First Quarter Scores

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By Michael Lee
Washington Post Staff Writer
Tuesday, December 20, 2005; 4:12 PM

The first quarter of the NBA season is complete and while certain things have gone according to plan -- Detroit and San Antonio, the two participants in the NBA Finals, remain the top two teams; the Raptors, Hawks and Blazers are duking it out for the No. 1 pick in next June's draft; Allen Iverson is still scoring buckets by the boatload and Pat Riley has replaced Stan Van Gundy as coach of the Miami Heat (What? No matter how it was explained, who didn't see this coming?) -- there have been a few alterations to the script.

Arguably, the best two-way player in the NBA is on the trading block a little more than a year after he wreaked havoc on Detroit Pistons fans at the Palace of Auburn Hills. Ron Artest has managed to stay clear of roughing up fans in the stands, so he has decided to sabotage the Indiana Pacers in another way. He has asked to be traded, then asked for forgiveness and asked for reconciliation. Speculation abounds about where Artest could end up, but the Pacers have made it obvious that they no longer want him around.

The Clippers were the best team in Los Angeles last season, but not many could've foreseen that they'd have the third-best record in Western Conference at this point -- and that they'd rob most of the spotlight from the city's glamour team, the Lakers.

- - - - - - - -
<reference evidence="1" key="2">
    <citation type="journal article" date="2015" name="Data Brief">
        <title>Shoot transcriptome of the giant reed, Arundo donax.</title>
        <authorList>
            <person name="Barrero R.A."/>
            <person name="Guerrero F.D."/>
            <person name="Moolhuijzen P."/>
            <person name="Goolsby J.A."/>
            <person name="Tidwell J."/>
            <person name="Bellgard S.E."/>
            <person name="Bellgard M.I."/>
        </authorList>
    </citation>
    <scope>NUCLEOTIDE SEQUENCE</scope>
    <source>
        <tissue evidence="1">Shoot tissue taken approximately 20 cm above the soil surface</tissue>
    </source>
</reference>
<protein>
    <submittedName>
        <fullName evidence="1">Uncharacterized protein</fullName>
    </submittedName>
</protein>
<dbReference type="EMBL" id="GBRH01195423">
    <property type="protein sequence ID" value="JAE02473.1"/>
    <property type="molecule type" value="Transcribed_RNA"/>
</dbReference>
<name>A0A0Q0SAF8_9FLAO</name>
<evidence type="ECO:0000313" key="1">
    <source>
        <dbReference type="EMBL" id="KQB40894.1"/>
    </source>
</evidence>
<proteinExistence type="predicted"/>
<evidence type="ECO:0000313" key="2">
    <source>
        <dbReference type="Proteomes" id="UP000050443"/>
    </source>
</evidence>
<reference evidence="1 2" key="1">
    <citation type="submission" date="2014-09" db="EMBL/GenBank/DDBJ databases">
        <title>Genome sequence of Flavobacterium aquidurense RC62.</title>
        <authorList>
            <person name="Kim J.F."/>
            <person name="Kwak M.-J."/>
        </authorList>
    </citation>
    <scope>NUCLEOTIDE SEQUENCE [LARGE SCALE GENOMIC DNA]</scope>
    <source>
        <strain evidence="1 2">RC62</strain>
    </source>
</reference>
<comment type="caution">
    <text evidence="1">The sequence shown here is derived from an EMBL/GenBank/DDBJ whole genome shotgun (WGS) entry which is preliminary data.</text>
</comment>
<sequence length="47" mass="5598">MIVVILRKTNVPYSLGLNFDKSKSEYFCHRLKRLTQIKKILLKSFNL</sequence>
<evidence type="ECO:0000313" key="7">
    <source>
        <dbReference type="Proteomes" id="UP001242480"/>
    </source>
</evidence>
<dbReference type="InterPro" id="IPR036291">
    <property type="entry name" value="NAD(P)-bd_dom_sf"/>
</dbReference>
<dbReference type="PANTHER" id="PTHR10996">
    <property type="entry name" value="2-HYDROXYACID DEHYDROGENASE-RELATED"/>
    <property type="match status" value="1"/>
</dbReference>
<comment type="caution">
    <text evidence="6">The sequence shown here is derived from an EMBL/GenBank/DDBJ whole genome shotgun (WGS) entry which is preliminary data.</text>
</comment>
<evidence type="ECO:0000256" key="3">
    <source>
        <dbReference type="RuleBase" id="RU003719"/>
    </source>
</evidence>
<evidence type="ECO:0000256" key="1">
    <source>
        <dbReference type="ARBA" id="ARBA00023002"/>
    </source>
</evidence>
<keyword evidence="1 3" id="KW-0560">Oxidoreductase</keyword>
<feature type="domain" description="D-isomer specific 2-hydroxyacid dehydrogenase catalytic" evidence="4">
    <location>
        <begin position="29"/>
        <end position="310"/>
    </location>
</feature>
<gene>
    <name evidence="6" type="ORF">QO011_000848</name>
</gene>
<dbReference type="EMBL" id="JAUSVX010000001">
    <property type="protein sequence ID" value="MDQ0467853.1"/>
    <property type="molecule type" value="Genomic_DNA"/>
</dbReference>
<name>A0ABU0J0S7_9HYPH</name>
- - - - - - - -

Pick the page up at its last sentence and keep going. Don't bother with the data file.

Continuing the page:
Okay, Van Gundy was not expected to step down because of family reasons 21 games into the season -- especially with Shaquille O'Neal back in the lineup after missing 18 games with an ankle injury. Van Gundy probably didn't suspect that he'd be roasting chestnuts on an open fire while the Heat battled the Lakers on Christmas Day -- but there had been speculation that if the Heat wasn't up to par by then, he wouldn't last much longer. Riley is back in the saddle, and that's good for the NBA. The game's been missing the slicked back hair and the Armani suits.

The New Orleans Hornets won 18 games in all of last season but they already have 11 wins, including victories against the Spurs, Suns and Clippers. Just about everyone's pick to win the Northwest Division, the Denver Nuggets are sputtering along after already enduring not one, but two suspensions to Coach George Karl, a trade demand from Voshon Lenard, a season-ending knee injury to Nene, and a series of other ailments to Kenyon Martin, Earl Boykins and Marcus Camby.

And, were the Knicks supposed to 6-17 in their first season under Larry Brown? A whole lot can change between now and the end of the regular season -- remember, the Bulls started the season 4-15 last year before rallying to finish fourth in the East and the Orlando Magic started 13-6 before the bottom fell out -- but let's take a look at the best and the worst to this point.

MVP of the Quarter

Chauncey Billups, Detroit Pistons